Natalie Grant

Natalie Grant, the co-founder of Hope for Justice and a Global Ambassador on behalf of our work and mission, is a nine-time GRAMMY® nominee and five-time GMA Dove Awards Female Vocalist of the Year.


As Global Ambassador, Natalie uses her platform to share our vision – to live in a world free from slavery – and to raise awareness and move people into action.

About Natalie

Outside of Natalie’s personal success in the music industry, she is married to award-winning composer, producer and songwriter Bernie Herms. The couple live in Nashville, Tennessee, with their three daughters.

The Christian singer-songwriter first heard about the global issue of human trafficking in 2004 when she was watching an episode of Law and Order that depicted children being bought and sold.

Natalie’s heart for the cause grew and she travelled to Mumbai, India, to learn more and see firsthand how one organization was working to end modern slavery. During the visit, she saw children for sale on the street and a six-year-old girl locked inside a cage. Two weeks after returning from the trip, Natalie heard a news report about 12 girls under the age of 15 being rescued from a brothel in her hometown, Nashville.

Compelled to do more, Natalie founded an organization called Abolition International, with the first goal to raise enough money to build an aftercare facility for women with children in India.

Abolition International was one of three organizations that merged to become Hope for Justice in 2014. Natalie has helped to start a movement that is now bringing freedom to people right across the globe, as well as working to prevent human beings from being exploited in the first place.

We are thankful for everything Natalie is doing to inspire the multitudes to join the fight to eradicate human trafficking.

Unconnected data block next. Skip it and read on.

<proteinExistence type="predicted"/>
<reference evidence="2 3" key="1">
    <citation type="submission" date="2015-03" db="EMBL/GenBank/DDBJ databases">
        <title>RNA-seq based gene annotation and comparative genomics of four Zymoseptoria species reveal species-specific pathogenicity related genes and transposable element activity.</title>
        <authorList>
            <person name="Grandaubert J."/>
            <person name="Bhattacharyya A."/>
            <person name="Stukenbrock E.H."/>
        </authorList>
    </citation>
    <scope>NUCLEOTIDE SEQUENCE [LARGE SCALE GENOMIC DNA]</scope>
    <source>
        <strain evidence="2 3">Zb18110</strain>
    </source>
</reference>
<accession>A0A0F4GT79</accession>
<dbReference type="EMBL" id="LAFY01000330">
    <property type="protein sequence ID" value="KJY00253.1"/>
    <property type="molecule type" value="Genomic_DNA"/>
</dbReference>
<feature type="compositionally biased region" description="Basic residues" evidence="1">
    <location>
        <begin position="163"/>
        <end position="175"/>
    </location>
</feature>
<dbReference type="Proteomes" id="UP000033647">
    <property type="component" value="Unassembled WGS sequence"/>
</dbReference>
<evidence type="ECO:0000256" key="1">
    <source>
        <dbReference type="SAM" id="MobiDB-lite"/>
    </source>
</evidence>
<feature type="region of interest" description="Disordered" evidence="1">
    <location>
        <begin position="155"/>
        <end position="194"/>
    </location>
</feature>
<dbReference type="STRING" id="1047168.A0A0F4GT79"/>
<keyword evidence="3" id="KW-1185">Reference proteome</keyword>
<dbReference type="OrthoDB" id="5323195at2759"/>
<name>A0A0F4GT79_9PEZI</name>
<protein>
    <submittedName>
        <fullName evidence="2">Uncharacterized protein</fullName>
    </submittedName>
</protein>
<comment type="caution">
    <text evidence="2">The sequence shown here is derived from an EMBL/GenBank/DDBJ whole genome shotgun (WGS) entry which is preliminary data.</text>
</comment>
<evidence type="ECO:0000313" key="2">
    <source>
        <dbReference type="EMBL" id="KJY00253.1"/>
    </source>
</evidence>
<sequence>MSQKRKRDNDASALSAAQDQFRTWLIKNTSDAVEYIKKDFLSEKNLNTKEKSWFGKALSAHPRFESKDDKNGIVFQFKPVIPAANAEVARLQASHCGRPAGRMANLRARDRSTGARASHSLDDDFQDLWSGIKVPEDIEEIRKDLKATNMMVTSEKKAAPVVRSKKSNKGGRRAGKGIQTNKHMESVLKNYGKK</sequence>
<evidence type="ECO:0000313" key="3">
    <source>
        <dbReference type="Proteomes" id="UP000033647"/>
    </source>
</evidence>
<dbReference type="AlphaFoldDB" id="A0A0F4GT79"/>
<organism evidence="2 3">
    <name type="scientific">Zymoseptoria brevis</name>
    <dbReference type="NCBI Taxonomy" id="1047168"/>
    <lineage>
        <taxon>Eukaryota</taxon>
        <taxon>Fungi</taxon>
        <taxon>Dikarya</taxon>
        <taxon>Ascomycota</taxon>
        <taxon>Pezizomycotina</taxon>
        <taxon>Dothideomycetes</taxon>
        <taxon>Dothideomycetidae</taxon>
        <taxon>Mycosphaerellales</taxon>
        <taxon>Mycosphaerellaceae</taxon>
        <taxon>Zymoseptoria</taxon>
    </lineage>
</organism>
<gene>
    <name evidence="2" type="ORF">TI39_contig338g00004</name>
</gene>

Giving testimony to the U.S. Senate Committee on Foreign Relations

Giving testimony to the United States Senate Committee on Foreign Relations, Natalie, who is a mother to three daughters, said:

"Now this issue is more important to me than ever before. Now I see that though maybe I don’t have the power that you have, I have the power of a voice […]. It’s not up to us to do everything, it’s just up to us to do something. Every single one of us can do something. Every single one of us, no matter who you are, no matter where you’re from, no matter whether you have a platform or you are just serving your family, every single one of us can do something to make a difference.

"And though I’m grateful to get to do it on a large scale, I feel the greatest difference I am making is when my twin daughter’s sixth grade teacher came to me and said ‘I was talking about the abolishment of slavery in the classroom today and one of your twin daughters raised her hand and said ‘That’s not true. Slavery actually still exists in the world today' and I realized I must be doing something right. Because although my heart swelled with pride in that moment, it also broke at the same time, that my daughters are living in a world where slavery still exists, where someone’s daughter, someone’s sister, someone’s niece, someone’s granddaughter is being ravaged day in and day out.

"I just say to you that though this issue demands my attention and my commitment, I believe that the same must be said of you. It demands your attention and commitment. I commit my life to Proverbs 31:8 which says 'Speak up for those who cannot speak for themselves. Ensure justice for those being crushed.' I have seen those who are crushed, and I say that together, we must do whatever it takes to give them justice."